Ars Antiqua Austria, Gunar Letzbor
Challenge Classics CC72676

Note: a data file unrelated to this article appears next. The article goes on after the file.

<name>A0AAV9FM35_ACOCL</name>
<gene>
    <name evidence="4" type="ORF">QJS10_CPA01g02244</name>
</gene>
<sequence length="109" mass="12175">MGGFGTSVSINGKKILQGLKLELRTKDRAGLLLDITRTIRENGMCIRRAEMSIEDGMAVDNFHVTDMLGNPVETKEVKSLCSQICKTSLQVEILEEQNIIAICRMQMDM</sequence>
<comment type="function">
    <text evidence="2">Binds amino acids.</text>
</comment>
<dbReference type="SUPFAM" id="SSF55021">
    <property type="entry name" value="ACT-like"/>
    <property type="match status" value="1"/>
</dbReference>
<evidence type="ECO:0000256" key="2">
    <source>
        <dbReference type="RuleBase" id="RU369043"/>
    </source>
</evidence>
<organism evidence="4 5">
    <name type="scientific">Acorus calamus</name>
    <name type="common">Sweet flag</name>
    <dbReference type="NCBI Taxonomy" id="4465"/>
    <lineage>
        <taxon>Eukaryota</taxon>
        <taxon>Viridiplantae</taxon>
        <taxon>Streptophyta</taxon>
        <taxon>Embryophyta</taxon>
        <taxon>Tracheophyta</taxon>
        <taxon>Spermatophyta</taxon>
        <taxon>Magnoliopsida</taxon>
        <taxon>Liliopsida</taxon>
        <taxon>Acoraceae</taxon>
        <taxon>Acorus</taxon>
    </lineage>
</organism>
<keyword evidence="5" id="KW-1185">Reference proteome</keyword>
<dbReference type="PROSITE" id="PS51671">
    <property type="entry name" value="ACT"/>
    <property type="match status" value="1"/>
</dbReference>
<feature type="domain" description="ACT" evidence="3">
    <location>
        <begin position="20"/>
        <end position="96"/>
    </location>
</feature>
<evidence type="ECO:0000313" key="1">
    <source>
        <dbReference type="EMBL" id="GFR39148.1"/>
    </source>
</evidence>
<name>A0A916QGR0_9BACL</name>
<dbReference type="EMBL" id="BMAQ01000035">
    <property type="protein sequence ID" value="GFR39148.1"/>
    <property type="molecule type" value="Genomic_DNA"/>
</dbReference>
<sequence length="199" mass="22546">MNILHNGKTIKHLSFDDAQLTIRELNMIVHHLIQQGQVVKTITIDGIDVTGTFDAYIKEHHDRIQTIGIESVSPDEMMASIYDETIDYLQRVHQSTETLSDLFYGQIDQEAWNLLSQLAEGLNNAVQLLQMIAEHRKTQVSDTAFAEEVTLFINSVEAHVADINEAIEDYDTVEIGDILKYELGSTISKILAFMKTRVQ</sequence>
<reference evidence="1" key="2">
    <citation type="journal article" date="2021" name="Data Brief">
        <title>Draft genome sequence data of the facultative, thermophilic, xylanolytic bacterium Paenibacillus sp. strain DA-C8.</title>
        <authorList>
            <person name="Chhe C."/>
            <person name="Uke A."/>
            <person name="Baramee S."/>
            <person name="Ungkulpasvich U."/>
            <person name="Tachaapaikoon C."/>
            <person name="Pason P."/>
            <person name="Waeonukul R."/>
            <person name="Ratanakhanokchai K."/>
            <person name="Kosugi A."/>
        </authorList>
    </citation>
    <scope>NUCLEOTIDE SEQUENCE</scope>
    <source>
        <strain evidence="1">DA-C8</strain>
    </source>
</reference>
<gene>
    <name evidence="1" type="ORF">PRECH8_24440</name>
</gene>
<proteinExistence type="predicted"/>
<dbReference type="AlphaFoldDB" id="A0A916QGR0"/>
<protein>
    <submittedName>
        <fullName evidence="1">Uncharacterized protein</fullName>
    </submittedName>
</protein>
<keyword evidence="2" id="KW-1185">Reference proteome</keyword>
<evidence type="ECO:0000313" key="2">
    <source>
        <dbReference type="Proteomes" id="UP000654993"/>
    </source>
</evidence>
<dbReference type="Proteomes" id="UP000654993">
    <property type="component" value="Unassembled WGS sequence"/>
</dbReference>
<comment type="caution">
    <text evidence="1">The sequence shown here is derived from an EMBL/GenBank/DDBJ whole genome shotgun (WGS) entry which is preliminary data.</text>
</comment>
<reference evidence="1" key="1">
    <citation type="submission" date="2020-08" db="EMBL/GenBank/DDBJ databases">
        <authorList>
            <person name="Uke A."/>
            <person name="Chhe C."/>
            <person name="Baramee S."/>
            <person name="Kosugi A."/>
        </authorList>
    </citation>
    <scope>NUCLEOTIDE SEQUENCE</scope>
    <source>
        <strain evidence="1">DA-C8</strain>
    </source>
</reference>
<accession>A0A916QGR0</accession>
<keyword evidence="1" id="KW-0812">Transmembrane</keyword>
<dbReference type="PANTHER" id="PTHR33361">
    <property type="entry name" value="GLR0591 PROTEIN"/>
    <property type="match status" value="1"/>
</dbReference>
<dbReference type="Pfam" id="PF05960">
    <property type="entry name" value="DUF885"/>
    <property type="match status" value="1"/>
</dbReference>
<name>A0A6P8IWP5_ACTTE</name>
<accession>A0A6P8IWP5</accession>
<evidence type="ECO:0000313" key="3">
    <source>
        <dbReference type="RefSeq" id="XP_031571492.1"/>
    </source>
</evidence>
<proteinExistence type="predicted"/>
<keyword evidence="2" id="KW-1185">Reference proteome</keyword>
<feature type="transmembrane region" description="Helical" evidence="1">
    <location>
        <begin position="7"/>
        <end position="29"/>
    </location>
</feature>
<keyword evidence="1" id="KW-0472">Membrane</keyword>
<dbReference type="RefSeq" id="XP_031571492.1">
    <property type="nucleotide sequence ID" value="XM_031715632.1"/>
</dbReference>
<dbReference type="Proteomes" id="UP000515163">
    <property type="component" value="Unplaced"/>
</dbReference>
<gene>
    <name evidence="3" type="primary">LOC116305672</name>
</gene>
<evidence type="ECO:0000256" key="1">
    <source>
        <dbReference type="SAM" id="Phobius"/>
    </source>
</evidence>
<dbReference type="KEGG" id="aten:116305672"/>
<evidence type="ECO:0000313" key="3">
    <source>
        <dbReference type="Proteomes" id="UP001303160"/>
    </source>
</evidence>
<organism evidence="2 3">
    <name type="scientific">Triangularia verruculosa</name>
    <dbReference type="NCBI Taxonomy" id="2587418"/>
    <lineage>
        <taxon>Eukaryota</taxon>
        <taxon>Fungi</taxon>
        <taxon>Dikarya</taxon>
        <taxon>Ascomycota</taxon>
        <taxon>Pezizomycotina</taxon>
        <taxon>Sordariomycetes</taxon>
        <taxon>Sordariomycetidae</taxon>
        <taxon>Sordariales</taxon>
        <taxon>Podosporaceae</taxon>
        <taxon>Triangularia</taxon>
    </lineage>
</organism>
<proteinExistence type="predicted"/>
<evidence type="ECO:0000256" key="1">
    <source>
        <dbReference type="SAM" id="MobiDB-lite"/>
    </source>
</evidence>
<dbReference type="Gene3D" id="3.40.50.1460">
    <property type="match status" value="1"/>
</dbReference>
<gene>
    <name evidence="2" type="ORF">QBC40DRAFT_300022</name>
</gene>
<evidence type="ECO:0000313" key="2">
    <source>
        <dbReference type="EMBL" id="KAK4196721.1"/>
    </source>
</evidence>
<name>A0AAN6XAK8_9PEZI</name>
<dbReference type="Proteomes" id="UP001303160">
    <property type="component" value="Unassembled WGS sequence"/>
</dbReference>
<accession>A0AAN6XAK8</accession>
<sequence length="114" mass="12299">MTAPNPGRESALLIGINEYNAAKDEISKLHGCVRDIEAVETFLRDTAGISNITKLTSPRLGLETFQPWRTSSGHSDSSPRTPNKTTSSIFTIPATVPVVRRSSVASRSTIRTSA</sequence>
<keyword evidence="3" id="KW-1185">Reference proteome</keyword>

[dropcap]J[/dropcap]ust as some people consider Brahms’ first symphony as Beethoven’s tenth, this set of 12 sonatas by Biber is clearly a follow on from Schmelzer’s similarly titled Sacro-profanus concentus musicus. Opening and closing with majestic works for pairs of trumpets and violins, four violas and continuo, the set also includes a rich variety of scorings – though the majority of the sonate a cinque are for two violins, three violas and continuo, they also include two in which the second violin is replaced by a trumpet (one of them in the unusual key of G minor), and another where pairs of trumpets and violins dialogue over a ground bass. There are also three sonate a sei for strings alone. This is yet another recording of the set, though, that does not include the 12 pieces (ten in C, two in G minor) for a pair of trumpets. Some sonatas have harpsichord continuo, while others have organ; I found the latter slightly invasive on occasion, particularly when the lower violas started an imitative section and were obscured by the higher pitched continuo lines. Given that only three of the original part-books have survived, there is not a great deal to be said about these pieces, but Letzbor manages to fill six pages with descriptions of them: “The violins’ leap over an octave provides a sweeping gesture – a display of irrepressible vitality. The wildness progresses further into an absurd demisemiquaver motif. A falling triadic tune in triple time has a settling influence in the third part; the violas keep calm, unhurriedly swaying back and forth in longer notes. An echo effect causes the tempo to slow down.” Try and match that to your listening experience and tell us which sonata it refers to!